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2020 Gratitude & Reflections

Goodbye 2020!

Around this time last year I was enjoying Summer in beautiful, sunny & wild South Africa with my family sat on a terrace in Camps Bay with a gorgeous view on the rough waters of the Atlantic Ocean and a sun about to set… as good as it gets!

Now, after having enjoyed a family walk in my nearby Vondelpark on this clear, sunny and mild Winter day, I am taking a moment to reflect on this challenging year in the comfort of my cozy home and feeling grateful.

2020 has certainly brought many mindful life lessons with it including appreciating more the everyday blessings: family, home, health, warmth, comfort, privilege, togetherness, savouring nature, being in the moment, going within, embracing not knowing, slowing down, letting go of planning and control, surrendering, being grounded and growing my resilience, and the importance of self-care, physical touch, community & connection.

What are you grateful for? What are your 2020 highlights?

Looking back at some of my highlights of 2020…

This year started for our family in Cape Town, South Africa on the top of Table Mountain!

We went skiing as a family in lovely Val Frejus.

We experienced home schooling our children and felt more grateful than ever to the amazing work teachers do.

I gave my first mindfulness and mindful birthing courses online which turned out much better than I could have imagined

I qualified as a Yin Yoga teacher and gave sessions in the Vondelpark

I supported 5 families as a birth doula

I became a Somatics Coach and took on my first coaching clients

I contracted Covid-19 and self-isolated for over a week in my own home, weird!

I didn’t travel to France and see my family ☹

We spent our summer holiday hiking in the beautiful Swiss mountains

We had some lovely overnights stays in the Netherlands and discovered new places including gorgeous Bergen aan Zee and surrounding dunes

I co-hosted my first city mindfulness & coaching retreat including an amazing ecstatic dancing session

Our family spent the first Christmas ever in the Netherlands

#goodbye2020 #gratitude #reflection #mindfulness

MOOD BOOSTING CHALLENGE WEEK 4: POSITIVE THINKING

THE POWER OF POSITIVE THINKING – MINDFULNESS OF THOUGHTS & POSITIVE AFFIRMATIONS  

Is your glass half-empty or half-full? How you answer this question reflects your outlook on life and ultimately how happy and healthy you are. Our thought patterns dictate the way we perceive and explain reality, including our relationship to ourselves and to the world. Yet when we look at these thoughts more closely, they are often inaccurate or only partially true.

The good news is there is nothing fixed about our brain and the way we look at things. We always choose our attitude to whatever life throws our way, the more awareness we have, the more this ability for conscious choice is activated. We really can reprogram our brains to an extent. Through mindfulness, cultivating non-judging and non-reactive awareness of thoughts, as well as working with affirmations we can significantly shift our mindset in a matter of weeks. Cultivating gratitude is itself a powerful way to see the glass half full so if you don’t have a gratitude practice check out last week’s post on gratitude.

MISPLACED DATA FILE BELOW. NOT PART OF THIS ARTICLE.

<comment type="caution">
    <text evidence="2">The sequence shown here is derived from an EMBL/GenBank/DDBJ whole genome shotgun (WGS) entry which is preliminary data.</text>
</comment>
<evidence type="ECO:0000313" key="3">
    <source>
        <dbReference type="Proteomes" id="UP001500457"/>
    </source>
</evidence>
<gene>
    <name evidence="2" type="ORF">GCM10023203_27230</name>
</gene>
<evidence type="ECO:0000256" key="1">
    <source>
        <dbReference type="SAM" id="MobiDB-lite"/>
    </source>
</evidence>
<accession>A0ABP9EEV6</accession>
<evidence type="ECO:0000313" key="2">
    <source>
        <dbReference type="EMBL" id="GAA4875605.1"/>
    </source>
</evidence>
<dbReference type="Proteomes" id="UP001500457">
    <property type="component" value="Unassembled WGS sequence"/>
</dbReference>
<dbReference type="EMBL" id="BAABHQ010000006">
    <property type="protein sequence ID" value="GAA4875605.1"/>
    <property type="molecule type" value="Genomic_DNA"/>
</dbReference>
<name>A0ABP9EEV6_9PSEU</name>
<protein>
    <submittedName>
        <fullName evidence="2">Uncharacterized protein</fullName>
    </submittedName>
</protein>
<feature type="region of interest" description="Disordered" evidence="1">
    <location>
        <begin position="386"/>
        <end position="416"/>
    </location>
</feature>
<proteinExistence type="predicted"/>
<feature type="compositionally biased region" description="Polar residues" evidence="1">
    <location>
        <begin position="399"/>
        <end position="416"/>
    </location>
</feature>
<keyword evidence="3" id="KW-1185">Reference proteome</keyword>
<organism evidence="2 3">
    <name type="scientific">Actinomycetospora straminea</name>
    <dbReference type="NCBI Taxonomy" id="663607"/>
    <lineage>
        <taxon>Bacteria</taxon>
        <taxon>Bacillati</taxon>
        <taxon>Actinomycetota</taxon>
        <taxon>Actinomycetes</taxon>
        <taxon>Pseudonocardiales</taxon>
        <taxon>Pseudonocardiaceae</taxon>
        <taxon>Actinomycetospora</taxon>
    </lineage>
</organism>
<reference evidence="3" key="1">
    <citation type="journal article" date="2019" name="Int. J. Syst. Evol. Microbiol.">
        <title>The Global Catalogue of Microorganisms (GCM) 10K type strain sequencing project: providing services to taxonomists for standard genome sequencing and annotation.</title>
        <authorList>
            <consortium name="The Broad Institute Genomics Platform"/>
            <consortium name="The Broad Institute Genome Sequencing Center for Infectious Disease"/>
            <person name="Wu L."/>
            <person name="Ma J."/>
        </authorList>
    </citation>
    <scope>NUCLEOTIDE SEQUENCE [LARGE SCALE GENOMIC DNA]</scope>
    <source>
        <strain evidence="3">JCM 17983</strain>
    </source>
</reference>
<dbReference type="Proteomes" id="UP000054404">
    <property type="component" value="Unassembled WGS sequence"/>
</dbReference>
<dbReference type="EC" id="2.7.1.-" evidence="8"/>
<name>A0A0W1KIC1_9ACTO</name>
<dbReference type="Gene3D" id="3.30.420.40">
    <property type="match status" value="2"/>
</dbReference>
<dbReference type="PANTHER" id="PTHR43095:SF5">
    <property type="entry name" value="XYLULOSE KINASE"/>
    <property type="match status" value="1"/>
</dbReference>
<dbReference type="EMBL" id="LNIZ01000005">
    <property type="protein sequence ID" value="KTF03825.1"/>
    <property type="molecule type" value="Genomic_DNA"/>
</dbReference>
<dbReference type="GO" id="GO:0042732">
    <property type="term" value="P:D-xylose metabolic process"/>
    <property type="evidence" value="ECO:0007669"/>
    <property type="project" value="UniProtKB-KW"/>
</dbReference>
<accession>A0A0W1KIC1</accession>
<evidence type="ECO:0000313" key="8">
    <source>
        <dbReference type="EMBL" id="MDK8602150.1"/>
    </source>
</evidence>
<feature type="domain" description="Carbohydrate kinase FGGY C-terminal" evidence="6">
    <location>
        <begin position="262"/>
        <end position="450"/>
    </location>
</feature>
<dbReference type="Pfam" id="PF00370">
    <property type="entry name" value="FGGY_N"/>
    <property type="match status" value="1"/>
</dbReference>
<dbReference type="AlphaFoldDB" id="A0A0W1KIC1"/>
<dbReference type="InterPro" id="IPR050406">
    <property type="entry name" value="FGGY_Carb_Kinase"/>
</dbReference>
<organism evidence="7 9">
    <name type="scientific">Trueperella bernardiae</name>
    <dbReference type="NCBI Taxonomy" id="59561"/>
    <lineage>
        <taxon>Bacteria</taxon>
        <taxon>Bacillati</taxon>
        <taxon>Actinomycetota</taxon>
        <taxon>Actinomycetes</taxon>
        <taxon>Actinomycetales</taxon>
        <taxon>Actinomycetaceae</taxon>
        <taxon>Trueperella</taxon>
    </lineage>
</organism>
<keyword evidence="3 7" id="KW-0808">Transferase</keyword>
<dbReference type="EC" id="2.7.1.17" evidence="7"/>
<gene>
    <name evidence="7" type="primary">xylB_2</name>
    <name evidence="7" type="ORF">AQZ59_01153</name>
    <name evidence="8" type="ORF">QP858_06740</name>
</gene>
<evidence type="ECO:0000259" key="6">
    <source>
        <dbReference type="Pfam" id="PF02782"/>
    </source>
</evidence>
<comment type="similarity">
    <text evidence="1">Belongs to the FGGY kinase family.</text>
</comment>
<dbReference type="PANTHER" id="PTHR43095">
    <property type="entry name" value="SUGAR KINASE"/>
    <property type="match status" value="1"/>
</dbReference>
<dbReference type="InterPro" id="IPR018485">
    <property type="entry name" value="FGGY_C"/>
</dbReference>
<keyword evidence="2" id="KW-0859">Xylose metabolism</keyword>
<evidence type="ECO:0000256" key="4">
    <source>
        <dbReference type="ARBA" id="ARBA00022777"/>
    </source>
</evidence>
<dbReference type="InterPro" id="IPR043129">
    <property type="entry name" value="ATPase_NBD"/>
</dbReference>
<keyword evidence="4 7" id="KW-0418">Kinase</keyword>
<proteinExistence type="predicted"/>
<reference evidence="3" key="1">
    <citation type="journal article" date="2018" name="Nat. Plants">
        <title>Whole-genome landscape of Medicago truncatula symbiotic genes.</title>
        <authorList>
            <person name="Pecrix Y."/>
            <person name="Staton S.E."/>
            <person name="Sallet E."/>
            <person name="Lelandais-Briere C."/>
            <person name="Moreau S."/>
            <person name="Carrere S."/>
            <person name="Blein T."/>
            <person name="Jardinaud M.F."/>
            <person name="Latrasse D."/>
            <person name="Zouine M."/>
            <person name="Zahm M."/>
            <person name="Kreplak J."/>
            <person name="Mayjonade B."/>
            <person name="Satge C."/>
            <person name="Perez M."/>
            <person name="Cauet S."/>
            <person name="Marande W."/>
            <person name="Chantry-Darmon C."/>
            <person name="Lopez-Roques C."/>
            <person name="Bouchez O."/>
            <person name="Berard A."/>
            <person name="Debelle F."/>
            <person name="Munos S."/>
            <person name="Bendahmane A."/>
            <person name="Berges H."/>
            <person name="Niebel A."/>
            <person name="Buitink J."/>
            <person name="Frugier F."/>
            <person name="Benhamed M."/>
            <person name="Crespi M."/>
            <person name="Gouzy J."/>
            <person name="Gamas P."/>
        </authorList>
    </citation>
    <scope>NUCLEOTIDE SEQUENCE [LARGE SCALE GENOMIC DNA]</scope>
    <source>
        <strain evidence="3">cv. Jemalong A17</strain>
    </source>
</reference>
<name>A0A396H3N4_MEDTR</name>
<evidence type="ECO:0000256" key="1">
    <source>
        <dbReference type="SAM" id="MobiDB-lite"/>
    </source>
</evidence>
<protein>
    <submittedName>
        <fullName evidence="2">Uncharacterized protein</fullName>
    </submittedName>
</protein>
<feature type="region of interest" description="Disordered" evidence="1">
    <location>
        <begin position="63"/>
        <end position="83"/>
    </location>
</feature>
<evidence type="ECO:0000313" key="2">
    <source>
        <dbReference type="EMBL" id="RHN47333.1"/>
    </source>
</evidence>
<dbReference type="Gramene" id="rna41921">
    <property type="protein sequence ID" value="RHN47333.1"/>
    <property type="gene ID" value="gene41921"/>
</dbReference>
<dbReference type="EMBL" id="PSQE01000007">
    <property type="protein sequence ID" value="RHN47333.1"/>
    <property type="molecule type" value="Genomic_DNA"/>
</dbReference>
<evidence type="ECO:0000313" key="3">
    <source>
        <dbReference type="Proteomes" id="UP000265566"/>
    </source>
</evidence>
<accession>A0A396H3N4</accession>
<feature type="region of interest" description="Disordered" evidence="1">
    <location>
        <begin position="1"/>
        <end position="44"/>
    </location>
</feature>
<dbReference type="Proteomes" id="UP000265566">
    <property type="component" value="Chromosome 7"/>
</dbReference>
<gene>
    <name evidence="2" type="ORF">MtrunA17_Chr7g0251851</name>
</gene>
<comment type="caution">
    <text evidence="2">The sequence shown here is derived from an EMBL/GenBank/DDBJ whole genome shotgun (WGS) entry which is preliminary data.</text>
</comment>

Challenge of the week : Work with positive affirmations either by tuning in to my affirmation practice daily and/or creating your own affirmations. Write down 1 to 3 affirmations that really resonate for you and repeat them daily as often as you like and try to remember to use these also in stressful moments after some practice. And of course share your favourite affirmation or words that empower you mentioning @experiencemindfulness and #moodboostingchallenge. Chances are someone else in your network really needs to hear them too and sharing them reaffirms them for you causing a ripple effect. Last but not least I may surprise you with a freebie 😊

More food for positive thoughts :

  • Working with Difficulties : Our mind doesn’t really make the difference between reality and imagination that is why our stress response gets activated not only by real physical threats but also by the imaginary tigers of our mind. The beauty is we can flip this around by imagining the best possible outcome and using positive affirmations as a counterbalance to our inner critic. Have a challenge coming your way? visualise the most positive outcome you can imagine, play it in your mind, connect with your senses – how does it feel? What do you see, hear, smell, notice? You can even play some music and dance to your success if that doesn’t feel too “up there” for you.
  • Negative thinking is toxic literally. Your every thought produces a biochemical reaction in the brain. The brain then releases chemical signals that are transmitted to the body, where they act as the messengers of the thought. The thoughts that produce the chemicals in the brain allow your body to feel exactly the way you were just thinking. So every thought produces a chemical that is matched by a feeling in your body.
  • Practice mindfulness of thoughts : We cannot control what arises to mind but by watching our thoughts we gradually become freed from their tyranny, gain perspective, space and have access to other ways of thinking about situations. Each time we recognize a thought as a thought when it arises and register its content, then let go of it and come back to our breathing and a sense of our body, we are strengthening mindfulness. We do not need to fight with thoughts, struggle against them or judge them. Rather, we can simply choose not to follow the thoughts when we are aware that they have arisen. “From thoughts come actions. From actions come all sorts of consequences. In which thoughts will we invest? Our great task it to see them clearly, so that we can choose which ones to act on and which ones simply to let be.” – Joseph Goldstein
  • Reframing negative thoughts : If you have a persistent, repetitive negative though you can write it down and rephrase it into a positive affirmation. And use that affirmation every time the negative though pops up again. Over time, we can begin cultivating new, more constructive thought patterns, new ways of seeing ourselves and the world around us.